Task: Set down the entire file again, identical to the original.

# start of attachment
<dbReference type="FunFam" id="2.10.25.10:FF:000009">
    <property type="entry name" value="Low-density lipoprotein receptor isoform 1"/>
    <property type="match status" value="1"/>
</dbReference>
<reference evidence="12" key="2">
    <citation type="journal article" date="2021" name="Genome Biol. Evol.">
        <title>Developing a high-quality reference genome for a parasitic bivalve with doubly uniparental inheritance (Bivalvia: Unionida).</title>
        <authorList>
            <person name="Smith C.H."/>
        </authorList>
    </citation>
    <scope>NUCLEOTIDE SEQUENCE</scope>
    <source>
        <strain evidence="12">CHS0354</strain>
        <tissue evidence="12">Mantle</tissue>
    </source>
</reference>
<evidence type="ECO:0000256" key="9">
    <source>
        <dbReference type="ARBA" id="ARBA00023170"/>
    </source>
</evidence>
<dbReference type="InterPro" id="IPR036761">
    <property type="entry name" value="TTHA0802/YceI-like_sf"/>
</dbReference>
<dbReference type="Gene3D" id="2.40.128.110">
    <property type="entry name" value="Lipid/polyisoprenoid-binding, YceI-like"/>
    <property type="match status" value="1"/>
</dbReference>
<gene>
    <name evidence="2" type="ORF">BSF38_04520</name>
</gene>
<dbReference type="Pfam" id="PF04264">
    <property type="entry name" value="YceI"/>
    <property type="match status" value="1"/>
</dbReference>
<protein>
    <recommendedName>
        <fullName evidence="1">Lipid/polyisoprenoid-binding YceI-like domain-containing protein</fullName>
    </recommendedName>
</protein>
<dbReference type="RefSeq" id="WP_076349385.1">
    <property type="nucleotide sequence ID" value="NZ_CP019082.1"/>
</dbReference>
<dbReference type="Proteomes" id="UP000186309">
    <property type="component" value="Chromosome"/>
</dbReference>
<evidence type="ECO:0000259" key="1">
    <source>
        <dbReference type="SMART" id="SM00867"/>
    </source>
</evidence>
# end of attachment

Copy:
<dbReference type="FunFam" id="2.10.25.10:FF:000009">
    <property type="entry name" value="Low-density lipoprotein receptor isoform 1"/>
    <property type="match status" value="1"/>
</dbReference>
<reference evidence="12" key="2">
    <citation type="journal article" date="2021" name="Genome Biol. Evol.">
        <title>Developing a high-quality reference genome for a parasitic bivalve with doubly uniparental inheritance (Bivalvia: Unionida).</title>
        <authorList>
            <person name="Smith C.H."/>
        </authorList>
    </citation>
    <scope>NUCLEOTIDE SEQUENCE</scope>
    <source>
        <strain evidence="12">CHS0354</strain>
        <tissue evidence="12">Mantle</tissue>
    </source>
</reference>
<evidence type="ECO:0000256" key="9">
    <source>
        <dbReference type="ARBA" id="ARBA00023170"/>
    </source>
</evidence>
<dbReference type="InterPro" id="IPR036761">
    <property type="entry name" value="TTHA0802/YceI-like_sf"/>
</dbReference>
<dbReference type="Gene3D" id="2.40.128.110">
    <property type="entry name" value="Lipid/polyisoprenoid-binding, YceI-like"/>
    <property type="match status" value="1"/>
</dbReference>
<gene>
    <name evidence="2" type="ORF">BSF38_04520</name>
</gene>
<dbReference type="Pfam" id="PF04264">
    <property type="entry name" value="YceI"/>
    <property type="match status" value="1"/>
</dbReference>
<protein>
    <recommendedName>
        <fullName evidence="1">Lipid/polyisoprenoid-binding YceI-like domain-containing protein</fullName>
    </recommendedName>
</protein>
<dbReference type="RefSeq" id="WP_076349385.1">
    <property type="nucleotide sequence ID" value="NZ_CP019082.1"/>
</dbReference>
<dbReference type="Proteomes" id="UP000186309">
    <property type="component" value="Chromosome"/>
</dbReference>
<evidence type="ECO:0000259" key="1">
    <source>
        <dbReference type="SMART" id="SM00867"/>
    </source>
</evidence>